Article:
Jon Stewart’s media critique claims “the image of Americans that is reflected back to us by our political and media process is false,” that “we know, instinctively, as a people, that if we are to get through the darkness and back into the light, we have to work together.” He says we already are, “the truth is…we work together to get things done every damned day!”
Stewart is right. We are a nation that is closely divided, not deeply divided. We just don’t know it.
Some years ago I read Mo Fiorina’s Culture War? The Myth of a Polarized America. In it Fiorina argues, “The simple truth is that there is no Culture War in the United States.” In explaining why so many of us believe there is he lists four* contributing factors. The first is confusing closely divided with deeply divided:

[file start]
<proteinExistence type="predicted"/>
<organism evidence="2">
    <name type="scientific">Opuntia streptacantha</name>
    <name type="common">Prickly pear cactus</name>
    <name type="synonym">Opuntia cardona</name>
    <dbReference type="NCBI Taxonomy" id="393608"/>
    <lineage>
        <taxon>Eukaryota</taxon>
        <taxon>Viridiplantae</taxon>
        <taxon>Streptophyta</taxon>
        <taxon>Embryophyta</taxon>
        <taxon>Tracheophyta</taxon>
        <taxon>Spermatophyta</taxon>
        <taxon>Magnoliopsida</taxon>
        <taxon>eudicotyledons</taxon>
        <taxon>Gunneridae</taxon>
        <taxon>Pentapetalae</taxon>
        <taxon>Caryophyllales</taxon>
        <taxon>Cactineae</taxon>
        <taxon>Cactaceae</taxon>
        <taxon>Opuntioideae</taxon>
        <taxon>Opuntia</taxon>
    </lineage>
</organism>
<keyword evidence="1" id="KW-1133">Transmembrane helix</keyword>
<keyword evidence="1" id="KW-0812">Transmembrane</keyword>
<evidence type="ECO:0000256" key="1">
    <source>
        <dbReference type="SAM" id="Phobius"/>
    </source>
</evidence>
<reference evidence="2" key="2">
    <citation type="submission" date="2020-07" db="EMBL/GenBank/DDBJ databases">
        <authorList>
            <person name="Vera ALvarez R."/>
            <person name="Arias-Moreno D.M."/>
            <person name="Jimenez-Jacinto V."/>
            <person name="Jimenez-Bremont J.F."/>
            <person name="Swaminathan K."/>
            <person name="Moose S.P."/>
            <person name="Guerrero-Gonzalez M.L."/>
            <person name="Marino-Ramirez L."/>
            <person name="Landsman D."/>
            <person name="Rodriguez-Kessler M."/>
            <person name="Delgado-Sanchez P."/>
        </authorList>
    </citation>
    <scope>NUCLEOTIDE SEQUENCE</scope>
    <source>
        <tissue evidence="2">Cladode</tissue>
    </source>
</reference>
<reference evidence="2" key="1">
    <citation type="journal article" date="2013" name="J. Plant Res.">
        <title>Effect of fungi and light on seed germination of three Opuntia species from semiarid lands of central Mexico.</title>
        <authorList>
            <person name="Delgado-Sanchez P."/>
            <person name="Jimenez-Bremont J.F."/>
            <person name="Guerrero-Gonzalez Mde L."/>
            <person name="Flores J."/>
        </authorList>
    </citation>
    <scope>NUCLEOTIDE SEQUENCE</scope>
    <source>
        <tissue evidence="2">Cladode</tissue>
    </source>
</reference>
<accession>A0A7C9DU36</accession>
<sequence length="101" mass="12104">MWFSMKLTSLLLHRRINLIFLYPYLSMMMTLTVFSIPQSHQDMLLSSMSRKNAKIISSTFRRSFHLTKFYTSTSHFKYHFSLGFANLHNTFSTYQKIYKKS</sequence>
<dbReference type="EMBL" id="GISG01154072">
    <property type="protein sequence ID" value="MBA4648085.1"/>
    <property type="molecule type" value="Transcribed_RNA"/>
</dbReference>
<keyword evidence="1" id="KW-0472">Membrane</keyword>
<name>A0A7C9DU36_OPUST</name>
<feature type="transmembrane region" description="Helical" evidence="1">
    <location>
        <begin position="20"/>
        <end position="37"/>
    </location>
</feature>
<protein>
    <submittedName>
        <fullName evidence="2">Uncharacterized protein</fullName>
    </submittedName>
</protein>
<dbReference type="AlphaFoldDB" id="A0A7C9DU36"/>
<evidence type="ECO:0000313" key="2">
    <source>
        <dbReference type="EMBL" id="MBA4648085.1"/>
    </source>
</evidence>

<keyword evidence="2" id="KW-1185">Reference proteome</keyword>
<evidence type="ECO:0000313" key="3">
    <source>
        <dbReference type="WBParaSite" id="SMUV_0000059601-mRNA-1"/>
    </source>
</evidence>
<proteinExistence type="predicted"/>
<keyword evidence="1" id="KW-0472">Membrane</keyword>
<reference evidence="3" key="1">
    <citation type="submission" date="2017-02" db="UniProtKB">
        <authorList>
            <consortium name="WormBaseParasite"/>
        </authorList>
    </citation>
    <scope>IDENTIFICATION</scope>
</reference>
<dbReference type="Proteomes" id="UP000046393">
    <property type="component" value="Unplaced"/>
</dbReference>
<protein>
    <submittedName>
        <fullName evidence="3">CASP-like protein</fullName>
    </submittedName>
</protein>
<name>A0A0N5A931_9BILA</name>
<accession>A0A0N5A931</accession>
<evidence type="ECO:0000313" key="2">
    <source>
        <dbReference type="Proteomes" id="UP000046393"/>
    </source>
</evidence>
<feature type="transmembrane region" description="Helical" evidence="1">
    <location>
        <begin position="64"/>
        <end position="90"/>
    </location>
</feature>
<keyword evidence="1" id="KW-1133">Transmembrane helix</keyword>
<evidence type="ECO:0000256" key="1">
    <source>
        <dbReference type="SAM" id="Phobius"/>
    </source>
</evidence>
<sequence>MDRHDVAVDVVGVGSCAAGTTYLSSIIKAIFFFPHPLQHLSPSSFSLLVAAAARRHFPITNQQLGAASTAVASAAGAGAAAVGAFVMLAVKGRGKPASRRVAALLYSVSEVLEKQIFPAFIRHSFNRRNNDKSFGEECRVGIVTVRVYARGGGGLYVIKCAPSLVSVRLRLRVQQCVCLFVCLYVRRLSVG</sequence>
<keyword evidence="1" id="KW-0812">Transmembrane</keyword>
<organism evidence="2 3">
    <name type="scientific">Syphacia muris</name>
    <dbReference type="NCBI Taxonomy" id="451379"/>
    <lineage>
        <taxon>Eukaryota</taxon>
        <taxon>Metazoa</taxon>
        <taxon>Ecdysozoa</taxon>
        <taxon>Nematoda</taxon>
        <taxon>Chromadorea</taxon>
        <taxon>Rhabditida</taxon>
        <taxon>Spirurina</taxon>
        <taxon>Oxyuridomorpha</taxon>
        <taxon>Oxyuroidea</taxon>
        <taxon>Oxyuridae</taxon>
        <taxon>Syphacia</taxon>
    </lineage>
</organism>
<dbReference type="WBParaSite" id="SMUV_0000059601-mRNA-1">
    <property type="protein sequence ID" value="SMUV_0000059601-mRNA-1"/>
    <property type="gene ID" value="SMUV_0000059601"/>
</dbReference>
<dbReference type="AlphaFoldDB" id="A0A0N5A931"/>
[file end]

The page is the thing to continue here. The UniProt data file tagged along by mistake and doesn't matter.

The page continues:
[p.13] Recent national elections have been exceedingly and unusually close…The question is how to interpret this electoral competitiveness. Most commentators seem to believe the answer is obvious: The American electorate is polarized… The top panel of Figure 2.1 depicts this claim graphically. Voters line up from left to right and the electorate is highly polarized… But the U-shaped distribution in the top panel of the figure by no means is the only electoral configuration that will produce close elections. In particular, consider its inverse – the bell shaped distribution in the bottom panel of Figure 2.1. In the lower figure most people hold moderate of centrist positions and relatively few are extreme ideologues. But if the Democrat and Republican parties position themselves equidistant from the center on opposite sides, then the bottom configuration, too, produces close elections. In both conditions the electorate is closely divided, but only in the top panel of the figure would we say that voters are deeply divided.